Time for a gut check. Do you like what you do?
You get up each morning and get ready for your day — what’s that like? Are you eager? Procrastinating? Measured? Rushed? Let me ask you this: Are you happy at the prospect of going to work?
I imagine there’s someone reading this right now who scoffs at the very idea. “Michele,” this person wants to say, “work is work. You’re not supposed to like it! Work’s just something you do to pay the bills and get financial security so someday you can retire and do whatever you daggone well please.”
Hmmn. So, let me get this straight. I am supposed to work for forty years at a job I detest just so I can retire and get the freedom I postponed? How in the world does this make sense?
But it’s a widely held view. And it governs us in so many ways.
A friend lamented that her teenage son has no drive. No ambition. No idea of what he wants to do. He isn’t interested in getting a summer job. My friend is contemplating grounding him unless he finds a job, any job. Doesn’t matter what he does, just as long as he works.
“Why do you think he doesn’t want to work?” she asked. Maybe it’s because all he hears is his mom and his dad complaining about their own jobs. He looks at his father and sees a man who misses games, and assemblies, and sports banquets because of the demands of his job. Who’s distracted and on his Blackberry when he is home. Maybe he sees a mom who’s frazzled and frantically juggling all the family elements that make up the boy’s entire universe — school, home, sports, friends.
With this kind of role model around work, who would want to get a job?
The secret to being happy is this: do more of what you like and are good at, and do less of what you dislike — even if you are good at it. I, for example, dislike spreadsheets. Especially spreadsheets regarding historical spending, actual spending and proposed spending. They give me a headache. However, despite the pounding in my head, I am good at deciphering those kinds of spreadsheets and can be an active participant in discussions about them.
However, if I had a job that was solely spreadsheets, I’d be a morose blob of bleah.
I know a woman who is an accountant and has been at the same job for fifteen years. She goes in each day, does her work, goes home. It’s a blob of bleah. She knows she’s not really happy, but she’s competent and that’s all work is about, right? When you probe, you find out that what she’d really like to do is teach. The idea of teaching math to kids makes her whole face light up. But, she’ll tell you, how could she possibly take the pay cut?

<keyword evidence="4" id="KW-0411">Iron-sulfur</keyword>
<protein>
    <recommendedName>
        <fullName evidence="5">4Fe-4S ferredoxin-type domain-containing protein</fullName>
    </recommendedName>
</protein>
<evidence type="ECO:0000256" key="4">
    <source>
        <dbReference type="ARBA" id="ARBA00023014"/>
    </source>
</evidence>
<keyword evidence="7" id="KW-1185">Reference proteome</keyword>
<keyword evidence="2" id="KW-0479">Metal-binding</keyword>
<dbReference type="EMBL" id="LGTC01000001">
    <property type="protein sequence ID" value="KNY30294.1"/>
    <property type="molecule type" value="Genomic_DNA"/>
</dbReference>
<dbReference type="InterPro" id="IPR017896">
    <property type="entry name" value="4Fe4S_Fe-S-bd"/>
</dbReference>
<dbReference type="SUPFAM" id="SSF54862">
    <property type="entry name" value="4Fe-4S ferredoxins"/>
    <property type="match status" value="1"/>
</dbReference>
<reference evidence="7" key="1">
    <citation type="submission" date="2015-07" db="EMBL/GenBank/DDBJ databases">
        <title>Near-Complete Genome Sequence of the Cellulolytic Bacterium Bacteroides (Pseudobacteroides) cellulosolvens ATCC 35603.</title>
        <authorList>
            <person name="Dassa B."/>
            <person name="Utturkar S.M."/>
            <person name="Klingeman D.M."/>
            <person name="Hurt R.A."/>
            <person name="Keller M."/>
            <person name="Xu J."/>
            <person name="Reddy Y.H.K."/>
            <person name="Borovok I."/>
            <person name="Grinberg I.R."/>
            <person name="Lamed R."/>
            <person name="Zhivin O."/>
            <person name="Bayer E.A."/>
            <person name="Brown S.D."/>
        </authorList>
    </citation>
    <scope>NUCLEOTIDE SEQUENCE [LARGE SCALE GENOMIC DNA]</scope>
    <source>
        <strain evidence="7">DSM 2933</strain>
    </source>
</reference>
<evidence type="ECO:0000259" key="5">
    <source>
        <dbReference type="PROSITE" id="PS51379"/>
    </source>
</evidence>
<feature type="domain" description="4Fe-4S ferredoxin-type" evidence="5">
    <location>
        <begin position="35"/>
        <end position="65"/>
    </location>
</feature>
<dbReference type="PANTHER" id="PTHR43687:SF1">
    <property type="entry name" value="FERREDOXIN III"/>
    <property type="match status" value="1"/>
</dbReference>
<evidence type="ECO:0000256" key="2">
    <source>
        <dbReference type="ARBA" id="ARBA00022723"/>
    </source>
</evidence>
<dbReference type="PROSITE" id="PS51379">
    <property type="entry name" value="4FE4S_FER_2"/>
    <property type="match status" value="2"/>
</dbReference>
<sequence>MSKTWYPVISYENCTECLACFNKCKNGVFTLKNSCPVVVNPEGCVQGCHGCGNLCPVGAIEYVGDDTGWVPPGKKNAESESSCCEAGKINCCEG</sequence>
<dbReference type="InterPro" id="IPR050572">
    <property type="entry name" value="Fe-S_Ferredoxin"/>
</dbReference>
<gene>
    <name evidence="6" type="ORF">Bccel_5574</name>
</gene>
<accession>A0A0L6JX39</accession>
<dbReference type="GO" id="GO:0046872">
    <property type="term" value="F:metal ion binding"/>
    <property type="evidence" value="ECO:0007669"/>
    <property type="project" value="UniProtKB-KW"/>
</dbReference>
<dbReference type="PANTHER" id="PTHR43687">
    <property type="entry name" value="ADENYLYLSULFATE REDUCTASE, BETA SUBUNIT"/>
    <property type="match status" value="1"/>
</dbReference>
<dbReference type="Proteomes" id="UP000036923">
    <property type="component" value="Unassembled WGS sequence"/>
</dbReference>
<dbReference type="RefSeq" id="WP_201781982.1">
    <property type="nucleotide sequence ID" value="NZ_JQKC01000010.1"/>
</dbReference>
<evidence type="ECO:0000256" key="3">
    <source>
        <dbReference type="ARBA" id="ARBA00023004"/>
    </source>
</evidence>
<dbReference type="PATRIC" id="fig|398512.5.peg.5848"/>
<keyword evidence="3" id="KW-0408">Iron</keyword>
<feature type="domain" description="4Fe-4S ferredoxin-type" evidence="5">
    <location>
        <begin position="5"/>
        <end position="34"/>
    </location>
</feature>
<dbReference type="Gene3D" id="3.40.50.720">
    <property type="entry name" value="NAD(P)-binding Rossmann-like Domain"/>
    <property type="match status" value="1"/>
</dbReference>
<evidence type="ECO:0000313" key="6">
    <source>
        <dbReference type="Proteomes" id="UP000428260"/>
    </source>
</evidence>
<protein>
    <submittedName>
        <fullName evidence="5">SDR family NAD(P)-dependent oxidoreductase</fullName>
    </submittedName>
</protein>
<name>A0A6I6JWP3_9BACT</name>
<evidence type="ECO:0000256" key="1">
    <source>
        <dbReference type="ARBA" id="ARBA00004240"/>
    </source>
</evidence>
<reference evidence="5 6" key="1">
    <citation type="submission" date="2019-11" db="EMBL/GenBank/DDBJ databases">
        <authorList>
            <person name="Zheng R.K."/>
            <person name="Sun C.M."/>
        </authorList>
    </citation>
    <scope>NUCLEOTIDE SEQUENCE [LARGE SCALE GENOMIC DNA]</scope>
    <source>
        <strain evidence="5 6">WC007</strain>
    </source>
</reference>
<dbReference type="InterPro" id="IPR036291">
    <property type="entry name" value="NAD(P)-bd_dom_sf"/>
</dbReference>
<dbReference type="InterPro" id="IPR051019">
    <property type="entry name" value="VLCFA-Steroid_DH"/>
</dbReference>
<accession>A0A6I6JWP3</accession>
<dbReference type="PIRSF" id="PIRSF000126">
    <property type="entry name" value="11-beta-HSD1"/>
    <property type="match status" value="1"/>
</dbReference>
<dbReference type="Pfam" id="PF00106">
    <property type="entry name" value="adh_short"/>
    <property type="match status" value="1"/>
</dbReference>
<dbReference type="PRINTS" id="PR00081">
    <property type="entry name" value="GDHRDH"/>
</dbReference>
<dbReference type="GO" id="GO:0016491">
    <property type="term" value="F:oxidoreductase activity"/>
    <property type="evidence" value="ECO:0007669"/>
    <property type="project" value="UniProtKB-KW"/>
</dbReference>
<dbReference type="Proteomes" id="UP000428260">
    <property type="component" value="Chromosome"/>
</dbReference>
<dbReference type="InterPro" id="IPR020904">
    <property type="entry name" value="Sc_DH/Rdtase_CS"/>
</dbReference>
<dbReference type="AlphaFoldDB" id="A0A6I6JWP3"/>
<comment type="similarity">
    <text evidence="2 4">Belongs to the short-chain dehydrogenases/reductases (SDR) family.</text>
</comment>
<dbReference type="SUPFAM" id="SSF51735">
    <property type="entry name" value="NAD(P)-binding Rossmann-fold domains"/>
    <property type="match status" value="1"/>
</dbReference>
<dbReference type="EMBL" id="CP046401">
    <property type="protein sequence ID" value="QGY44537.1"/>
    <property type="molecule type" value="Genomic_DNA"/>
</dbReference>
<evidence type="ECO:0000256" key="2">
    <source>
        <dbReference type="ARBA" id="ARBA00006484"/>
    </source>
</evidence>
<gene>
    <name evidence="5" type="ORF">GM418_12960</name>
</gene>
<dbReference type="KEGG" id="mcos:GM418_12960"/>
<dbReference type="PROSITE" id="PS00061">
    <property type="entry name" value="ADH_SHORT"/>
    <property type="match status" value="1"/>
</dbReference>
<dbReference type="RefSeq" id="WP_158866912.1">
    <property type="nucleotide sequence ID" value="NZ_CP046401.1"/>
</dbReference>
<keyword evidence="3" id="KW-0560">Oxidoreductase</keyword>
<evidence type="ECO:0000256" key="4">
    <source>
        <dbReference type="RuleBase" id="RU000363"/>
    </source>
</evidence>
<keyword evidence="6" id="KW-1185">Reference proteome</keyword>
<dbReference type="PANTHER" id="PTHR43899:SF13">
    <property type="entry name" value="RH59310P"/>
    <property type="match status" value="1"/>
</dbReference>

And, I ask: What’s the price of being happier?
Maybe not as much as you think. It’s a funny thing. When you start to do more of what you love, so much shifts. Time and time again, I have seen people take a “pay cut” and live richer lives. Either they find they need less than they thought, or they find that their priorities shift and needing that expensive suit, that keeping-up-with-the-Joneses vacation, that nifty sports car — just not important. Those “things” were only used to fill the gap that happiness now fills.
Or they find that they get paid more than they ever expected. They get salary increases, and bonuses. If they own their own business, clients flood in. Why? Because they are on fire about doing what they love. People who are passionate about what they do attract business and opportunities.
Wouldn’t you recruit a teacher that all the students, parents and faculty adored? Wouldn’t you want an accountant who found beauty and joy in numbers? Wouldn’t you hire a coach who loves what she does?
Work doesn’t have to be a four letter word. When you live a life of your own design — doing what you love and are good at — you’ll find that even work feels like fun. And each day is a joy. And your kids can’t wait to get a summer job.